This past Halloween may have been the last time I go trick-or-treating. Not because something bad happened, but because our youngest daughter, Nina, is now 10 and apparently growing out of it as her older sisters already have. In fact, without having to say it, her actions spoke loudly to us as we went from house to house with a friend from school. After 10 homes you could tell what was really important to them–being together as friends, not collecting candy. (We even had a hard time getting them to start!) After they collected what they felt was enough, they decided it was time to go home and hang out. Friendship, laughter, and 10-year-old silliness were valued more than filling a bag with treats.
What is important to you? There’s a saying that as adults, if we really want to know what is important to us, all we need to do is check our bank statement or calendar. The way we spend our time and money is indicative to what we value. There is definitely truth in that statement! What does your bank statement or calendar tell you?
Author and Professor Sean Young, in his book, “Stick With It,” writes that research reveals the top three most important things to people are money, social connections, and health. He goes on to write that if someone considers something important, they’ll “stick with it,” investing themselves in whatever endeavor it is.
As a pastor, it is interesting to consider how to quantify or track how important our relationship with Jesus is. Certainly, you can use metrics such as church attendance, volunteer hours or a year-end charitable giving statement, but at the end of the day how does that describe a life-long believer who now finds herself home bound and living on a fixed income in her golden years? Is her relationship with Christ less important now? Of course not.
Perhaps if there were an easy way of measuring our relationship with Christ we would be using it already, right? But what about you? How do you measure the importance of your spiritual and religious life? Is there a way which you use to evaluate your participation in the so-called “religious life?”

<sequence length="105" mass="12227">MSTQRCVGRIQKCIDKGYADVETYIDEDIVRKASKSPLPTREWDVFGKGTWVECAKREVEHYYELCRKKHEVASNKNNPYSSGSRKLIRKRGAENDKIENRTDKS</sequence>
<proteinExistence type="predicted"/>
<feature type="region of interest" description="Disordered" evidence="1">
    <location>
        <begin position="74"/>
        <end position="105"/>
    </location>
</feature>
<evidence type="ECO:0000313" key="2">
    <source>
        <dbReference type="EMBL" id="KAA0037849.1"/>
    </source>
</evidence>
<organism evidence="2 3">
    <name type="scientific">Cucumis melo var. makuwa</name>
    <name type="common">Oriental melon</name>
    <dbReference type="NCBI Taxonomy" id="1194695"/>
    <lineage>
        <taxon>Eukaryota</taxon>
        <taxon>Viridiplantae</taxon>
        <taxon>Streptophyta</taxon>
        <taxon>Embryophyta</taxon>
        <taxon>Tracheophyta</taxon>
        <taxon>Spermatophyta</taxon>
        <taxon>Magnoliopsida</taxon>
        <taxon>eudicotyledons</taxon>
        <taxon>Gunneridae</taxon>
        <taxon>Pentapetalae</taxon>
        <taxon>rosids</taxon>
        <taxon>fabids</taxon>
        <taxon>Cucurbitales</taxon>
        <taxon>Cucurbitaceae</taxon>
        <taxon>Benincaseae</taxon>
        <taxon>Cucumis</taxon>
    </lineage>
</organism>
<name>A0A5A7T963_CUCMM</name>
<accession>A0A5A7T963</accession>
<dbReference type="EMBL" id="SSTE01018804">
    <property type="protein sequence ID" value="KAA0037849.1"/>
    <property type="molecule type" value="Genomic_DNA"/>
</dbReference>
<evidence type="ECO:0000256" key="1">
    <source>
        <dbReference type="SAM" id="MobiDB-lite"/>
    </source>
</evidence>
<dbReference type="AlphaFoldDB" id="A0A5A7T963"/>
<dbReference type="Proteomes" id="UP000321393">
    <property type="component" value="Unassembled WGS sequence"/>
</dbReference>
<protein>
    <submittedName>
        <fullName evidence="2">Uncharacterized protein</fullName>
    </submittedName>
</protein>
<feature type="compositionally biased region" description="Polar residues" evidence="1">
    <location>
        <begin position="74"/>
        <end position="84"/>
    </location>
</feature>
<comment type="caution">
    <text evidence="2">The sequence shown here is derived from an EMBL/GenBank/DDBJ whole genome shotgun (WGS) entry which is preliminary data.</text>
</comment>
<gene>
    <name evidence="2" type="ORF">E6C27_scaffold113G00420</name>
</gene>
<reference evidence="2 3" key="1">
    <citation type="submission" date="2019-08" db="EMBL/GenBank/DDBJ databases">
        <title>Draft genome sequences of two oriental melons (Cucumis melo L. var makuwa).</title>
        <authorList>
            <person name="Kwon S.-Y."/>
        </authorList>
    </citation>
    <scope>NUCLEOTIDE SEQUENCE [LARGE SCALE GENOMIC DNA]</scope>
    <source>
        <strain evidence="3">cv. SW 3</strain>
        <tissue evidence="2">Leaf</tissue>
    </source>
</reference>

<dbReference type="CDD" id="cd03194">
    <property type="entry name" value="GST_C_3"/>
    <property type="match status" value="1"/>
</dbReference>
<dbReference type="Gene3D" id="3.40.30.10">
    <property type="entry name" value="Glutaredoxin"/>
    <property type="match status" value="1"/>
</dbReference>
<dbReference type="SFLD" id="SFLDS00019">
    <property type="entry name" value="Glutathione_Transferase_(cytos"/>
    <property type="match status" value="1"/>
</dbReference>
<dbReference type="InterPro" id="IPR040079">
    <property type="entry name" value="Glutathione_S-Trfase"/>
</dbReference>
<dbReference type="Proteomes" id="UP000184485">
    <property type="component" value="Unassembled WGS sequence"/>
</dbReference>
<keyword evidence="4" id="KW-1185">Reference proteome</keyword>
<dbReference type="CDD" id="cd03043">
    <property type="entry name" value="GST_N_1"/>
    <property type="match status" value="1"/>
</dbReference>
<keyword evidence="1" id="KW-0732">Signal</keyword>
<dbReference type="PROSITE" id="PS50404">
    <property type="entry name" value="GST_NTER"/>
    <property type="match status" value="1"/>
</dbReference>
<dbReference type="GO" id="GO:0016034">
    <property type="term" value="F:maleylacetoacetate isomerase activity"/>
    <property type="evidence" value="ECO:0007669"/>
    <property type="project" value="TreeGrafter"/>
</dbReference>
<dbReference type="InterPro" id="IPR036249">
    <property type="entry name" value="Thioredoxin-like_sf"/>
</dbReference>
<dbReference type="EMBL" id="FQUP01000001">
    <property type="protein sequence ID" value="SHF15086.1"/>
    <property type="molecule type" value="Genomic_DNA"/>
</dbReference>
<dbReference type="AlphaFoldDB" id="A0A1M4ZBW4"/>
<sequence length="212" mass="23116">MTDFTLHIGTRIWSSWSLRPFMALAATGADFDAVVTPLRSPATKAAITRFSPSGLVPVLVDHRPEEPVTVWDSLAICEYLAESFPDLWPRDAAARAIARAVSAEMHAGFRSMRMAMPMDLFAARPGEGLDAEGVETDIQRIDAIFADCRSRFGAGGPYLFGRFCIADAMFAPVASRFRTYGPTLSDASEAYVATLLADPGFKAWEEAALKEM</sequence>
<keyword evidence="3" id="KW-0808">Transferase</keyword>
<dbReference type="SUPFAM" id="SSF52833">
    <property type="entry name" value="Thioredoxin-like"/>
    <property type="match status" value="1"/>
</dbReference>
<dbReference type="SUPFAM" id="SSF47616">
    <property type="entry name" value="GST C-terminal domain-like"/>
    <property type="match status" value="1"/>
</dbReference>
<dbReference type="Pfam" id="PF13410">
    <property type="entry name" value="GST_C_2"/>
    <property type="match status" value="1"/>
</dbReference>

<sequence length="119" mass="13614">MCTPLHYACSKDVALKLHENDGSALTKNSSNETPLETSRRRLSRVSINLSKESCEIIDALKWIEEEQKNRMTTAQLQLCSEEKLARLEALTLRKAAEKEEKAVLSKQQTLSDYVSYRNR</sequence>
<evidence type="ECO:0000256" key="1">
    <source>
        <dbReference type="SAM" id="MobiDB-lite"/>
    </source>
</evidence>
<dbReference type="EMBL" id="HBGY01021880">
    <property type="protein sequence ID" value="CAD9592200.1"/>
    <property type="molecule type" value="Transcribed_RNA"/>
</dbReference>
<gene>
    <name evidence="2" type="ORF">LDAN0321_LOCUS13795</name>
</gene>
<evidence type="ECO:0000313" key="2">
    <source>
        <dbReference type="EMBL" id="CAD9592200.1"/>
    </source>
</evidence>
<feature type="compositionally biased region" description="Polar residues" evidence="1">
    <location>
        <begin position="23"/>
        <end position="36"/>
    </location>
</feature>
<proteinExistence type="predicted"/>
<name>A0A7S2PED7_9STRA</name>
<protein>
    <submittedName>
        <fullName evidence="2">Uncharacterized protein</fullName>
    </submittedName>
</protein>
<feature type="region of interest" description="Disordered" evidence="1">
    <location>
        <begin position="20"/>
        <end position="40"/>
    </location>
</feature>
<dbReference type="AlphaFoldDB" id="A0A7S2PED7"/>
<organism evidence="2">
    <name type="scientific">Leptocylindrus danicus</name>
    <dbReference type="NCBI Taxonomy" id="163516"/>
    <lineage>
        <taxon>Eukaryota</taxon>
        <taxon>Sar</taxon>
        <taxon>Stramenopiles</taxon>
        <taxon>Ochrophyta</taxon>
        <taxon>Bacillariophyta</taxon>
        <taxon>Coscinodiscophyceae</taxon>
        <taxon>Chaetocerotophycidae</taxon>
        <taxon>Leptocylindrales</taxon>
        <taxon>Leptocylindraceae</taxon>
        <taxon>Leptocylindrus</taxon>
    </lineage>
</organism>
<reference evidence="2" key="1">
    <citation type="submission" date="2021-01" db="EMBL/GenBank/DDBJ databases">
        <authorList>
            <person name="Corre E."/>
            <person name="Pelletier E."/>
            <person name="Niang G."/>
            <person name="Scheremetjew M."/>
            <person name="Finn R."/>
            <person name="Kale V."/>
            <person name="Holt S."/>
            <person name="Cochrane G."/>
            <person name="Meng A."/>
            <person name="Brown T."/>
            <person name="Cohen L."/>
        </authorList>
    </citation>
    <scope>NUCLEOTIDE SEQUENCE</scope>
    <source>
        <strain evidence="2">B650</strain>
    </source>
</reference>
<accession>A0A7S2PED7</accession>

One, unusual way for me that I am consider as a means of evaluation is what I will call, “My Story.” That is, what is the over-arching narrative of my life of faith and walk with Christ? And, in that narrative, what has revealed itself as important?
But there’s a catch! What I am working towards in recalling this, is not really what is important to me and where I have succeeded or failed in the spiritual disciplines, but instead, where has God been faithful to me? Where has He showed me His grace and mercy? Where have I experienced His power at work? Where has He showed me I am important to Him?
Those are the tell-tales signs I want in my life to mark my journey. Not the hot/cold, on/off spirituality that is so much a part of our human condition, my condition.
Now, don’t think because you might not have those signs that you are not important to Him. It may be something as simple as you haven’t learned to recognize the signs. (No shame in that!) I know when I’m zipping down the highway I’m passing a multitude of signs, some of which catch my attention, but many don’t. We go through life like that, don’t we?
So, to get you started, I want you to think differently about evaluating what is important to you when it comes to your relationship with Christ. Consider the outward, visible signs we share in the Church: the Word of God, Baptism, the Lord’s Supper, and the Body of Christ. Consider the cross or even the empty tomb as a sign, a reality of God’s love for you. That is a corporate way of recognizing how important we are to God.
But, importantly, look at your own life and, by the very power of the Holy Spirit, ask the Lord to bring to mind those important experiences in your life which have shaped your faith. Ask Him to remind you of the faithful saints in your life who modeled a relationship with Jesus Christ. Ask Him to show you those times in your life which you can celebrate as moments where He affirmed your importance. With life flying by, can you write those down as reminders to yourself?
This is not to put God to the test to prove Himself, but instead, an opportunity for you and me to see the signs in our lives—the ones we know for sure and the ones we have missed during our lives—as a testimony of how important we are to Jesus.
My ten-year-old daughter may not understand how important friendships are yet, but one day she will, and she’ll be grateful for the memories such as Halloween, not because she can recall the candy she collected, but better yet, who she collected it with.
Dear Jesus, thank you for your faithfulness and for showing me how important I am to you. Thank you for the visible signs you give to us, Your Church, and those visible reminders in our personal lives. By the very power of Your Holy Spirit, guide me in my relationship with you so it will be of the utmost importance in my life. In Your name I pray, Amen.